In the middle of applying to universities? | SHARE YOUR EXPERIENCE In the middle of applying to universities? | SHARE YOUR EXPERIENCE

Regulatory roles for ribosome-associated proteins in protein synthesis

   Faculty of Biology, Medicine and Health

  ,  Applications accepted all year round  Self-Funded PhD Students Only

About the Project

Protein synthesis is a highly-conserved, dynamic and tightly controlled process that is central to the activity of all cells. All phases of translation can be controlled. Translational control by reversible modification of translation factors is one well-established mode of control. Another level of control that is less well understood is that ribosomes are not uniform or passive. Instead evidence is emerging that ribosomes play active roles in regulating both overall protein synthesis activity and that they can develop specialised roles regulating the translation of specific mRNAs. The code governing ‘specialised ribosomes’ is not yet clear, but to provide one example, in recent work we have uncovered that mRNA-binding LARP proteins are important for gene-specific translational control in response to oxidative stress (see reference 4 below). The LARP proteins are just some a large number of proteins known that interact with and potentially modify ribosome activities.

We are interested in two classes of ribosome-associated proteins RNA-binding proteins and GTP-binding “G proteins”. G proteins commonly act as molecular switches to regulate a wide-range of cellular events. Although some G proteins such as eIF2 and eEF1A have well defined roles in protein synthesis (see references 1 and 5 below) other G protein roles are much less clear or are not known. Similarly there are many RNA-binding proteins that modulate the translatability of bound mRNAs.

In parallel with other ongoing studies, this project will make use of modern molecular genetic tools to study how one or protein interacts with ribosomes and functions to modulate protein synthesis. These studies will make use of the wide variety of molecular techniques available using a yeast-based cell system which contains factors with clear human homologs and highly conserved translation mechanism with all other eukaryotes.

Entry Requirements

Candidates are expected to hold (or be about to obtain) a minimum upper second class honours degree (or equivalent) in a related area/subject. Candidates with previous laboratory experience are particularly encouraged to apply.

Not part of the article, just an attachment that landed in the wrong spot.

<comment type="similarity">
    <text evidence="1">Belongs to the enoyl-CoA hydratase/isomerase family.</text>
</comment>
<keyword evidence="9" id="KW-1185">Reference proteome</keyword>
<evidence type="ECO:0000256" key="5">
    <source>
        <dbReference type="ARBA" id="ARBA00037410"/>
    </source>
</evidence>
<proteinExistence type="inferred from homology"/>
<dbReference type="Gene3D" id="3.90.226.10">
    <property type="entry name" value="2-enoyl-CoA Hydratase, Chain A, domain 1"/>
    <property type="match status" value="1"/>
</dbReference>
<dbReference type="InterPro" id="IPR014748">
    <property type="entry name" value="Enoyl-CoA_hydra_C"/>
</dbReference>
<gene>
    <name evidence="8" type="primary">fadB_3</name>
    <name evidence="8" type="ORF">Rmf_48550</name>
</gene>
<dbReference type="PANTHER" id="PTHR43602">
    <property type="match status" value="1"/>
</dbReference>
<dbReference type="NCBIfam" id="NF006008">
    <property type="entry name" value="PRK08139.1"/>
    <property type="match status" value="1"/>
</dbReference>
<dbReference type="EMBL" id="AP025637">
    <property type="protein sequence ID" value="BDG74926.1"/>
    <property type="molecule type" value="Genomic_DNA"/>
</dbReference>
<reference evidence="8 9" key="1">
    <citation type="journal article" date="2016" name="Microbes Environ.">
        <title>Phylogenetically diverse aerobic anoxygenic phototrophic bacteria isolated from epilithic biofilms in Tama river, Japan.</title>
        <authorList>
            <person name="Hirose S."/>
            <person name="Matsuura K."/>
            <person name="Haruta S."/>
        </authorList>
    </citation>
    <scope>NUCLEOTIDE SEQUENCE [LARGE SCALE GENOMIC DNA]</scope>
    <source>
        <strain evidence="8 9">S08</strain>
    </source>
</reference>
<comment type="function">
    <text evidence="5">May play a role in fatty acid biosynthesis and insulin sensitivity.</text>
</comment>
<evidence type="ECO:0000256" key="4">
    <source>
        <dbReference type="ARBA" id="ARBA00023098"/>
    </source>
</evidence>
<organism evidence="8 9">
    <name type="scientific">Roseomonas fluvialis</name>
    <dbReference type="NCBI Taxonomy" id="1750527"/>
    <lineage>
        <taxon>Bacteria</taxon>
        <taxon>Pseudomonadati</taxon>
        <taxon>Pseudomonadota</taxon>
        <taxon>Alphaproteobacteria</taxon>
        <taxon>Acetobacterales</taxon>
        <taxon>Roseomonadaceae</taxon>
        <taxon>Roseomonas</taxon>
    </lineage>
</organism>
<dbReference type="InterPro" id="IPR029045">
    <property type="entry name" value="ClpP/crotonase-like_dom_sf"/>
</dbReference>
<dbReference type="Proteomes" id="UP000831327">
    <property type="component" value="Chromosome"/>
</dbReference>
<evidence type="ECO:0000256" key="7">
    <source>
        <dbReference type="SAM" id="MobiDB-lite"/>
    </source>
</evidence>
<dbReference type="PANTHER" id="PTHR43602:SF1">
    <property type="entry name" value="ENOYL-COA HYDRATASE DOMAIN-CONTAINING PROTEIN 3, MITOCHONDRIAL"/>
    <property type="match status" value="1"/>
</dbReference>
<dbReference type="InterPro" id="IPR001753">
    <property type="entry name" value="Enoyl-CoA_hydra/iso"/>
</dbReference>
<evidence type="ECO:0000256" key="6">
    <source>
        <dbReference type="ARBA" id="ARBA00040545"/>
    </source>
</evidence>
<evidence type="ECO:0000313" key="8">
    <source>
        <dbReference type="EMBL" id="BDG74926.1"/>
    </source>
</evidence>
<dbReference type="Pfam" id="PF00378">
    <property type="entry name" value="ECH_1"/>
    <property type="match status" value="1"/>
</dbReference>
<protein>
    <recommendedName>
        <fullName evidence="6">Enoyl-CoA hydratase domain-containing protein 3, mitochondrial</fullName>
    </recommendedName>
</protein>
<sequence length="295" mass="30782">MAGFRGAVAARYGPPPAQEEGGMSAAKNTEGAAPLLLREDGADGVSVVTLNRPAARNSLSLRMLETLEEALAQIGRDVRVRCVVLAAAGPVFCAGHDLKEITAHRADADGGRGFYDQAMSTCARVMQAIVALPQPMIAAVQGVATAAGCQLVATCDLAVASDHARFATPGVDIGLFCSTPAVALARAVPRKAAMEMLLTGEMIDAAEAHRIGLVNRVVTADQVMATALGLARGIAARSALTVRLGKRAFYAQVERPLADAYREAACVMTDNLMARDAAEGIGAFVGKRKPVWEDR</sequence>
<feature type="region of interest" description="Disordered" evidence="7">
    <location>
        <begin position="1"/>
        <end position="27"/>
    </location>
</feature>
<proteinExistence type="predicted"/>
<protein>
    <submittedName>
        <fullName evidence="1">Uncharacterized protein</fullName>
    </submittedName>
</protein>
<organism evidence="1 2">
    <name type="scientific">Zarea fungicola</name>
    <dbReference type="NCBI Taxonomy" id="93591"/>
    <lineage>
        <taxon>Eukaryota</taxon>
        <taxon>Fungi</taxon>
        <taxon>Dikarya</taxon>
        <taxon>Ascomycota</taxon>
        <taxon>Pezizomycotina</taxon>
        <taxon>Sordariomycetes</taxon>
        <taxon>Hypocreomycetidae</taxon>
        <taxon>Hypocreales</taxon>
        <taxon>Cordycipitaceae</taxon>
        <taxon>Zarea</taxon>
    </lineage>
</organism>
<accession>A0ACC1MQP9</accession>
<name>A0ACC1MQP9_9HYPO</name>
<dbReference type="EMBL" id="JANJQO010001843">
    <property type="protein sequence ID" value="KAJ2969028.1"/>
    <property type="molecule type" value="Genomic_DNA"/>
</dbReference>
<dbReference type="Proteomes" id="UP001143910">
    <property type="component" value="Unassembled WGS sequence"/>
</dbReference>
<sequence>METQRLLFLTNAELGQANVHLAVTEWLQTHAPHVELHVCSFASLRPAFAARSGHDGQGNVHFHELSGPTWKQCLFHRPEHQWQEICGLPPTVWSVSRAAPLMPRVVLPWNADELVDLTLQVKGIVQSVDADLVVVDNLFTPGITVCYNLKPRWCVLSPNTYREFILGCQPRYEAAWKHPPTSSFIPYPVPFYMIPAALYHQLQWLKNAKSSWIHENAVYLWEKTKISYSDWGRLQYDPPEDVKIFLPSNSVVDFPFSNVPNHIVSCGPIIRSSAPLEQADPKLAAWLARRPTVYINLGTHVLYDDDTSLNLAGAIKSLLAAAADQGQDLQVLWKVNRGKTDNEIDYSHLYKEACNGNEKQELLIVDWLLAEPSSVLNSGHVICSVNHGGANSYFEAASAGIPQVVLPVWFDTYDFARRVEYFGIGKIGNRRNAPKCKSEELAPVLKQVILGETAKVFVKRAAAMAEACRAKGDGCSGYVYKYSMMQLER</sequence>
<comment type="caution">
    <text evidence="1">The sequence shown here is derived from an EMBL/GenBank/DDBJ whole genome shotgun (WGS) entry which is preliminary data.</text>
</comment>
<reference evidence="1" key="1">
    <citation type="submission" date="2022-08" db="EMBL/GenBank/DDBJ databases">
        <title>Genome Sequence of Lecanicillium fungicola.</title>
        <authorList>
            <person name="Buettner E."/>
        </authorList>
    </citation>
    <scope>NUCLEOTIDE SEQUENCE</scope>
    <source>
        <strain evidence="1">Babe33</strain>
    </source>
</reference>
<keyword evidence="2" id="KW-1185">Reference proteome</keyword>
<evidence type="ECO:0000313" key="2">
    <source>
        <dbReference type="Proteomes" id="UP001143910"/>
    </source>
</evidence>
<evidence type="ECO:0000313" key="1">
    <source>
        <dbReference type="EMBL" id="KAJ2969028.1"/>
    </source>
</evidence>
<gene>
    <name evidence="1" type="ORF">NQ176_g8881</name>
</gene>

How To Apply

For information on how to apply for this project, please visit the Faculty of Biology, Medicine and Health Doctoral Academy website ( Informal enquiries may be made directly to the primary supervisor. On the online application form select the appropriate subject title.

For international students, we also offer a unique 4 year PhD programme that gives you the opportunity to undertake an accredited Teaching Certificate whilst carrying out an independent research project across a range of biological, medical and health sciences.

Equality, Diversity and Inclusion

Equality, diversity and inclusion is fundamental to the success of The University of Manchester, and is at the heart of all of our activities. The full Equality, diversity and inclusion statement can be found on the website”

Funding Notes

Applications are invited from self-funded students. This project has a Band 2 fee. Details of our different fee bands can be found on our website View Website


1. Merrick WC, Pavitt GD (2018) Protein Synthesis Initiation in Eukaryotic Cells.
Cold Spring Harb Perspect Biol. 10(12):a033092. doi: 10.1101/cshperspect.a033092.
2. Crawford RA, Pavitt GD. (2019) Translational regulation in response to stress in Saccharomyces cerevisiae. Yeast. 36(1):5-21. doi: 10.1002/yea.3349.
3. Jadhav B, Wild K, Pool MR, Sinning I. (2015) Structure and Switch Cycle of SRβ as Ancestral Eukaryotic GTPase Associated with Secretory Membranes. Structure. 23:1838-47.
4. Adomavicius T, Guaita M, Zhou Y, Jennings MD, Latif Z, Roseman AM, Pavitt GD. (2019). The structural basis of translational control by eIF2 phosphorylation.
Nat Commun. 10(1):2136. doi: 10.1038/s41467-019-10167-3.
5. Crawford RA, Ashe MP, Hubbard SJ, Pavitt GD (2022) Cytosolic aspartate aminotransferase moonlights as a ribosome binding modulator of Gcn2 activity during oxidative stress.
eLife. 2022 May 27;11:e73466. doi: 10.7554/eLife.73466

Email Now

Search Suggestions
Search suggestions

Based on your current searches we recommend the following search filters.

PhD saved successfully
View saved PhDs